History Biography Geography Science Games

History >> Civil Rights for Kids

Civil Rights

African-American Civil Rights Movement

March on Washington with Martin Luther King, Jr.
March on Washington Aug 28, 1963
from the United States Information Agency

The African-American Civil Rights Movement was an ongoing fight for racial equality that took place for over 100 years after the Civil War. Leaders such as Martin Luther King, Jr., Booker T. Washington, and Rosa Parks paved the way for non-violent protests which led to changes in the law. When most people talk about the "Civil Rights Movement" they are talking about the protests in the 1950s and 1960s that led to the Civil Rights Act of 1964.


The Civil Rights Movement has its background in the abolitionist movement before the Civil War. Abolitionists were people that thought slavery was morally wrong and wanted it to come to an end. Before the Civil War, many of the northern states had outlawed slavery. During the Civil War, Abraham Lincoln freed the enslaved with the Emancipation Proclamation. After the war, slavery was made illegal with the thirteenth amendment to the U.S. Constitution.

Segregation and the Jim Crow Laws

Drinking fountain for blacks
Jim Crow Drinking Fountain
by John Vachon
After the Civil War, many southern states continued to treat African-Americans as second class citizens. They implemented laws that kept black people separate from white people. These laws became known as Jim Crow laws. They required separate schools, restaurants, restrooms, and transportation based on the color of a person's skin. Other laws prevented many black people from voting.

Early Protests

In the early 1900s, black people began to protest the Jim Crow laws that southern states were implementing to enforce segregation. Several African-American leaders such as W.E.B. Du Bois and Ida B. Wells joined together to found the NAACP in 1909. Another leader, Booker T. Washington, helped to form schools to educate African-Americans in order to improve their status in society.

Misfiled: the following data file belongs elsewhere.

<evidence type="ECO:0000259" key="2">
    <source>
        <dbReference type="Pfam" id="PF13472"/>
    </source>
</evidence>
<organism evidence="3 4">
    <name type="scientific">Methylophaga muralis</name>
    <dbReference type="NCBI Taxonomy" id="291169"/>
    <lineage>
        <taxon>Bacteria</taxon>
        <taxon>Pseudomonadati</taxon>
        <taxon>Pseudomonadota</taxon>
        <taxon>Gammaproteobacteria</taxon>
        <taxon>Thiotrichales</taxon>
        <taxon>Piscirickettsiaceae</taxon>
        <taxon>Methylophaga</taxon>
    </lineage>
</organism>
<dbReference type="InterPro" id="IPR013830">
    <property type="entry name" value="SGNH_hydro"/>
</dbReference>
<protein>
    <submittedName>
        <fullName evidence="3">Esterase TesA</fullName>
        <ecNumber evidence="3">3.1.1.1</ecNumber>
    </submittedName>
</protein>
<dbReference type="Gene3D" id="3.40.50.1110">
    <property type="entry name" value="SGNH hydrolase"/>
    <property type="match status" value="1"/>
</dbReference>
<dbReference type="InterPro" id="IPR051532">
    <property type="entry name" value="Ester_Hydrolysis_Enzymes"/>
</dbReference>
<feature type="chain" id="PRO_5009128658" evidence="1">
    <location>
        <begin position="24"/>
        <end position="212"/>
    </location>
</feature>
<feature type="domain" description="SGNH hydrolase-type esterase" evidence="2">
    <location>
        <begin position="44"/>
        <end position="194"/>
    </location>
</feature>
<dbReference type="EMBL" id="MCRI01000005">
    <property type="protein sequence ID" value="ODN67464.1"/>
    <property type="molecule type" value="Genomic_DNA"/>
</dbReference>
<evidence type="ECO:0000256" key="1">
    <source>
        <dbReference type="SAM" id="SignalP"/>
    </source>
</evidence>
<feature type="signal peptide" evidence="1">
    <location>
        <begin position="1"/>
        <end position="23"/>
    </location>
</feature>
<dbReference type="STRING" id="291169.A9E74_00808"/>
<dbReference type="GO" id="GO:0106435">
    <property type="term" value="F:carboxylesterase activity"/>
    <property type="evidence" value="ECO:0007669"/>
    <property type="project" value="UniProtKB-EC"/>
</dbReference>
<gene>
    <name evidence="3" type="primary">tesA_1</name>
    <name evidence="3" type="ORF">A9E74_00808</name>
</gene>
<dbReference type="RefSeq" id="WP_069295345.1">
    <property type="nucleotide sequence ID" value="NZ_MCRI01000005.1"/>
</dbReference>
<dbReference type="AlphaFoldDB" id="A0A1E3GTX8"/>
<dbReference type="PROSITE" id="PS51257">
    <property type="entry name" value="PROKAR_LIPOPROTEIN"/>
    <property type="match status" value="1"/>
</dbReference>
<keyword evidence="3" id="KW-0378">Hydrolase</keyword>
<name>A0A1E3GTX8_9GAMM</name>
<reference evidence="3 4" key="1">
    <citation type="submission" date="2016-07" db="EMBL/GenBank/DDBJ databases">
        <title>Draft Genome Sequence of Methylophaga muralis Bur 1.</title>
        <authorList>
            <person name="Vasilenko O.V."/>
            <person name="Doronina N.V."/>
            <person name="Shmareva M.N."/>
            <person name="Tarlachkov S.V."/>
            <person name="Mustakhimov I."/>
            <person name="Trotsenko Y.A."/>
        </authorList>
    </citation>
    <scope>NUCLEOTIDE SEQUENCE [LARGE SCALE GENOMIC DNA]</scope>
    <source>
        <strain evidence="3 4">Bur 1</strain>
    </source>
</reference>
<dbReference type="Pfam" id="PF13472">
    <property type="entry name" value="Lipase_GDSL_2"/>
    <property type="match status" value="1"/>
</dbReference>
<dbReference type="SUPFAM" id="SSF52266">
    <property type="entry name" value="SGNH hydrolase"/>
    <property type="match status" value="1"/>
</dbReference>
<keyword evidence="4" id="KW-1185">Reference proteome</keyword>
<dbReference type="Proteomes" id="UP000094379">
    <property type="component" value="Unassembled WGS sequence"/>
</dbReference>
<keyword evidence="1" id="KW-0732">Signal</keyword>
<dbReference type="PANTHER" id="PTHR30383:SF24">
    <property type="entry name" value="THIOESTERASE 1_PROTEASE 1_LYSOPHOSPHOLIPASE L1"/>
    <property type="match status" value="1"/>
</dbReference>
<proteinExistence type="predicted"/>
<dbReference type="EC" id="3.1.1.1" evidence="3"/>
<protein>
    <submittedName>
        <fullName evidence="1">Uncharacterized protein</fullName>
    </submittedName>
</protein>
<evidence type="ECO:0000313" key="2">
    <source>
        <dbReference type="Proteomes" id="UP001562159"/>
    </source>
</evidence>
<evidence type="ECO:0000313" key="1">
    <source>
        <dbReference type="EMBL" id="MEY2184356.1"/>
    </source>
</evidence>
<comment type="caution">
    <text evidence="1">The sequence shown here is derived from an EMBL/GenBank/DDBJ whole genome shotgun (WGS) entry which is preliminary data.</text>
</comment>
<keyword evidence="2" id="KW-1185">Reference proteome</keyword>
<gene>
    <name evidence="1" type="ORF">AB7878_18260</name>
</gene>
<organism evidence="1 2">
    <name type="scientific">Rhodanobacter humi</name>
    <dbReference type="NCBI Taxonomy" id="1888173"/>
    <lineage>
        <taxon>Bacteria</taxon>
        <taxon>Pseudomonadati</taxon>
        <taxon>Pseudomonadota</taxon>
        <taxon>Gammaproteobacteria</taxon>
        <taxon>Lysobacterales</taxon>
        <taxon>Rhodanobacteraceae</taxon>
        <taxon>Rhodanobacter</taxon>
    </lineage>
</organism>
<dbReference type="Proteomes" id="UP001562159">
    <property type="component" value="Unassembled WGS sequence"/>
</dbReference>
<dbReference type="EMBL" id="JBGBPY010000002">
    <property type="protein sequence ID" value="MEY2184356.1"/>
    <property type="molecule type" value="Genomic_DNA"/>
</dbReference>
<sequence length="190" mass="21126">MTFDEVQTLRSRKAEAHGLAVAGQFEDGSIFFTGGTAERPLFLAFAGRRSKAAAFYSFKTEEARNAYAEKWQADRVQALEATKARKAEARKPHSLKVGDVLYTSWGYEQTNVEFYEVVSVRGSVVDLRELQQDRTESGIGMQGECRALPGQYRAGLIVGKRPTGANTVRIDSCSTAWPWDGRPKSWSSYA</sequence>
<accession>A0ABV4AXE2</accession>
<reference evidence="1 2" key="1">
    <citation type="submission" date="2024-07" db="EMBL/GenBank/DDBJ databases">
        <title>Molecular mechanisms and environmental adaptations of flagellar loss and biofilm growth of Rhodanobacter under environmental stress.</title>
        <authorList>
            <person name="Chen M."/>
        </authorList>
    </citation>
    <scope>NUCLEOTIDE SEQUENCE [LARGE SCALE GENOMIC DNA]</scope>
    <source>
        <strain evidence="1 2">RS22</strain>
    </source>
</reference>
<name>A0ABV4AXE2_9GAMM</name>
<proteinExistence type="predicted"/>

The Movement Grows

The civil rights movement gained momentum in the 1950s when the Supreme Court ruled that segregation in schools was illegal in the case of Brown v. Board of Education. Federal troops were brought in to Little Rock, Arkansas to allow the Little Rock Nine to attend a previously all white high school.

Major Events in the Movement

The 1950's and early 1960's brought about several major events in the fight for the civil rights of African-Americans. In 1955, Rosa Parks was arrested for not giving up her seat on the bus to a white passenger. This sparked the Montgomery Bus Boycott which lasted for over a year and brought Martin Luther King, Jr. to the forefront of the movement. King led a number of non-violent protests including the Birmingham Campaign and the March on Washington.

Civil Rights Act of 1964 signed by the president
Lyndon Johnson signing Civil Rights Act
by Cecil Stoughton
Civil Rights Act of 1964

In 1964, the Civil Rights Act was signed into law by President Lyndon Johnson. This act outlawed segregation and the Jim Crow laws of the south. It also outlawed discrimination based on race, national background, and gender. Although there were still many issues, this law gave the NAACP and other organizations a strong base on which to fight discrimination in the courts.

Voting Rights Act of 1965

In 1965, another law was passed called the Voting Rights Act. This law said that citizens could not be denied the right to vote based on their race. It outlawed literacy tests (a requirement that people be able to read) and poll taxes (a fee that people had to pay to vote).

Interesting Facts about the African-American Civil Rights Movement
Activities To learn more about Civil Rights:

Movements Major Events
Civil Rights Leaders

Overview Works Cited

History >> Civil Rights for Kids

Ducksters Footer Gif with Ducks

About Ducksters Privacy Policy 


This site is a product of TSI (Technological Solutions, Inc.), Copyright 2024, All Rights Reserved. By using this site you agree to the Terms of Use.